Some exemplary gripper devices include multiple actuators. For example, one gripper finger on each side can be operated independently to grasp items. In another embodiment, a gripper device includes a single fixed finger with one actuator to control an opposing finger.

In some other implementations, a gripper finger includes an air path with at least one aperture near the contact face (e.g., either directly on the face, on top of the gripper, underneath the gripper) that would allow either pressure or suction to be applied to the region around the contact surface of the finger. With suction applied through a conduit to the aperture or apertures, improved gripping may be achieved, while maintaining or reducing the grip force required by a mechanical actuator to the gripper finger and controlling aerosols or other matter present during the fluid transfer process. In another example, a fluid is expelled or under pressure to exit the apertures(s), for example, to aid or improve processing. This fluid could be a gas (e.g., air, nitrogen), or liquid (water, oil, alcohol or solvent), which is at a controlled temperature and/or pressure. In one example, such fluid control may help control (e.g., remove, aspirate, exhaust, chemically neutralize, dilute, clean, or the like) aerosols or other matter present during the fluid transfer process.

In various implementations, methods for controlling a gripper device include force feedback, which may be detected using, for example current and/or voltage sensing. Some other embodiments may incorporate mechanical pressure (e.g., spring deflection) sensors, pressure sensors (e.g., strain gauges), piezo-electric type pressure sensing to generate force feedback signals. In some implementations, precise position and/or velocity control complement and/or substitute for force sensing. Position and/or velocity sensing may be performed, for example, using an optical encoder (e.g., linear or rotational) to monitor a drive train (e.g., shaft) that couples to an actuator part of the gripper device.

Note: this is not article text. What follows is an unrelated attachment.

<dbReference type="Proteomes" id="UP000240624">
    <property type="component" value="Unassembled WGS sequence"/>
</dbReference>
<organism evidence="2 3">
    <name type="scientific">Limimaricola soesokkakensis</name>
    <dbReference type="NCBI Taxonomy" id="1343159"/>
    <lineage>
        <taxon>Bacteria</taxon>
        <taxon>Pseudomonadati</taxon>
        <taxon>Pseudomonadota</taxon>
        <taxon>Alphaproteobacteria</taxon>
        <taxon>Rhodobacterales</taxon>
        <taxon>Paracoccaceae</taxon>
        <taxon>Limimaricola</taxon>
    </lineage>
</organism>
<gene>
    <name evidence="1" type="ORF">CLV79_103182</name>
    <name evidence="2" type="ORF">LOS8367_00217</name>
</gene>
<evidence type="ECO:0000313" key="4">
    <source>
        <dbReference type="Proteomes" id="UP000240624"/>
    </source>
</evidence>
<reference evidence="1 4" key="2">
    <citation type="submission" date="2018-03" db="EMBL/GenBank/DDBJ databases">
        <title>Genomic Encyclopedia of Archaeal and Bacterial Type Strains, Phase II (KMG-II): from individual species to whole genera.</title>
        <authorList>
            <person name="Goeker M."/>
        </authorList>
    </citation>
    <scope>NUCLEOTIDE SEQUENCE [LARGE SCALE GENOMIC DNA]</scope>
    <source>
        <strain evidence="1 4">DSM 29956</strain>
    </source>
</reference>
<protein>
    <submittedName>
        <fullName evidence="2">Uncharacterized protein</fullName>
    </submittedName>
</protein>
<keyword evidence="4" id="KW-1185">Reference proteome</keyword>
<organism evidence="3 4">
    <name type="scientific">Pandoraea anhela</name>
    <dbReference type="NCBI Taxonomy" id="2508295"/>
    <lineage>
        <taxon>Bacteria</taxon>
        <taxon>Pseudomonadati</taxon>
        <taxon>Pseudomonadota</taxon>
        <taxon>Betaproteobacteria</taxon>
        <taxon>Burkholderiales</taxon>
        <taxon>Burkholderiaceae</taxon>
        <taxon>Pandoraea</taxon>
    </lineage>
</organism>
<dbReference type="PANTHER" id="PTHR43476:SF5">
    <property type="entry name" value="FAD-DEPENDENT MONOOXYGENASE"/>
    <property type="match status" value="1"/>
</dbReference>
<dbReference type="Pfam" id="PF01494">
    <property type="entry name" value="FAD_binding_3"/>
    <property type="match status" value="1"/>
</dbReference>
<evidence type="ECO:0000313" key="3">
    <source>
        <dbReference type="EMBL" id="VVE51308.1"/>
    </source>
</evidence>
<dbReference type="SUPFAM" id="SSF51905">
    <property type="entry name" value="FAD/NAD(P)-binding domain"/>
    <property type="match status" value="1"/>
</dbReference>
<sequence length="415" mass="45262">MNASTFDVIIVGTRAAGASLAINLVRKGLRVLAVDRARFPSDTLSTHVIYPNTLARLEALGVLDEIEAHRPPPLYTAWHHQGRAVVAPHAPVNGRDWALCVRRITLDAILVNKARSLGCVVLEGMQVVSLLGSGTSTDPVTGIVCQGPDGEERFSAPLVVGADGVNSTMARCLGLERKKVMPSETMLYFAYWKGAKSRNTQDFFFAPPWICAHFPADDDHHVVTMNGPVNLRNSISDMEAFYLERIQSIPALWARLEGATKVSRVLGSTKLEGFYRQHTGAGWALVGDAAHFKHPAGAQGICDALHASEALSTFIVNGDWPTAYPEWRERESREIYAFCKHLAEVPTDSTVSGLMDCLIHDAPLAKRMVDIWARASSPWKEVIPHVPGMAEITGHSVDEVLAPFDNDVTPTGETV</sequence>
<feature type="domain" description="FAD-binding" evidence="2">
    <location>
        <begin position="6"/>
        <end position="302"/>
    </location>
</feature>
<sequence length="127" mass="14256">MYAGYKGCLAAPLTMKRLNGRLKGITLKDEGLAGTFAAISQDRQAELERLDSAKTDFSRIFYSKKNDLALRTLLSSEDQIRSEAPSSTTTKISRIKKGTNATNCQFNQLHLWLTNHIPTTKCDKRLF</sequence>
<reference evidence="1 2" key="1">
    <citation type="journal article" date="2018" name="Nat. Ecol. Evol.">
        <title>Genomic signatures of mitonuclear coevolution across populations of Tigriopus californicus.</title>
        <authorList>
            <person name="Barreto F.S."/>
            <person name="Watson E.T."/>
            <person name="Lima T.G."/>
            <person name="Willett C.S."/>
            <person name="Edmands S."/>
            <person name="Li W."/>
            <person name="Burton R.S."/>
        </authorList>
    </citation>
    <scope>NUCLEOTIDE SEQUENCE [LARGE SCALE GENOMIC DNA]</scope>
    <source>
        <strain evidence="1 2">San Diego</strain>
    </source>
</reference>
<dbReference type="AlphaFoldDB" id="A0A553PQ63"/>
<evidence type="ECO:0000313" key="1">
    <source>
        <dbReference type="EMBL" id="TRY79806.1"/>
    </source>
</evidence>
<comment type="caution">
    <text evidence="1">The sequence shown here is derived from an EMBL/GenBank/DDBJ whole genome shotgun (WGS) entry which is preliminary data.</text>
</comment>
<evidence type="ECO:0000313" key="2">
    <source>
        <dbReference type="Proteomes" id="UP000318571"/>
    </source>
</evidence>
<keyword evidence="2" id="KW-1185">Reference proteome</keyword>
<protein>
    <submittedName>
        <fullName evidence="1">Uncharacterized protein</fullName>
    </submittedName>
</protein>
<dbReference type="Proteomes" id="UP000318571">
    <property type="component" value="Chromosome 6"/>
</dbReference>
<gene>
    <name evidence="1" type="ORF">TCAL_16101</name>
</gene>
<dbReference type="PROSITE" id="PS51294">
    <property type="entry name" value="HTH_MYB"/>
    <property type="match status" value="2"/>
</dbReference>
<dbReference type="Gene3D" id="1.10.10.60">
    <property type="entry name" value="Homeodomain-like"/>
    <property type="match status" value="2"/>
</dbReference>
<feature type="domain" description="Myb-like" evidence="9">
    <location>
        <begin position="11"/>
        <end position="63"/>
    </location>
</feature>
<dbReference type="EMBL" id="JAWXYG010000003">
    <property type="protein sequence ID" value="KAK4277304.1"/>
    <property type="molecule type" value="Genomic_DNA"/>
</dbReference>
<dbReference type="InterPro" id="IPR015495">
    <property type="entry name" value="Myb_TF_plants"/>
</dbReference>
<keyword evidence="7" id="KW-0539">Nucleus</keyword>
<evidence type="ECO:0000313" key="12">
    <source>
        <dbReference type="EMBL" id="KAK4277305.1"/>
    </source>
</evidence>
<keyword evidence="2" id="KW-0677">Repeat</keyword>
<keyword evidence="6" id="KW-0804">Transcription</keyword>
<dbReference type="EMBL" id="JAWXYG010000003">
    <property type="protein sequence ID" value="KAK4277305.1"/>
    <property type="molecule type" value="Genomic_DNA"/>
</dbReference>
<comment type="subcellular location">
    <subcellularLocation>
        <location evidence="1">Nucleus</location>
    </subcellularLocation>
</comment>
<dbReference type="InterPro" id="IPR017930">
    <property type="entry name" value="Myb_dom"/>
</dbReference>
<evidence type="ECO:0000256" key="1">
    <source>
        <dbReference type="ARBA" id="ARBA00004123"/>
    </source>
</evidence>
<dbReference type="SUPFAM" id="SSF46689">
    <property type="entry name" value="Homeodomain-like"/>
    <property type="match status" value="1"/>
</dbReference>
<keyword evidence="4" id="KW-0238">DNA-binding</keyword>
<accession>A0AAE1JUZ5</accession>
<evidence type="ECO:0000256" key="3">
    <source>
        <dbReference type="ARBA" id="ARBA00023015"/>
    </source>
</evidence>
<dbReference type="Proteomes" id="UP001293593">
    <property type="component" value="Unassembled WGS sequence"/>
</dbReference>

Some implementations may be controlled, at least in part, using a motor or shaft torque sensing scheme, for example, by monitoring motor current to drive the actuator. For example, torque, speed, position, and/or force limits may be placed on the actuator motion profile to close and grasp a container (e.g., syringe). In some applications, a torque profile may be established to provide an upper torque limit during a closing (e.g., grip a syringe barrel) operation, during a holding (e.g., maintain grip of syringe) operation, and during an opening (e.g., release) operation. A brake mechanism may also be present that effectively stops and/or holds a position of the actuator, thereby allowing motor current to be reduced, minimizing temperature rise, and improving overall actuator life.

In various implementations, a memory stores parameter information for controlling the operation of a gripping device. For example, some stored parameter information relates to a container type, size, material, outer diameter (with dimensional tolerance parameters). In some embodiments, stored information may include motion profile parameters for controlling the actuation of the gripper device. Examples of motion profile parameters may include, but are not limited to, thresholds and/or limits for maximum, minimum, and time rate of change for torque, force, position, and/or speed at various time intervals of a motion profile. Current, force, pressure, position, and/or velocity sensors, either singly or in combination, may be used to provide a feedback signal to the motion controller.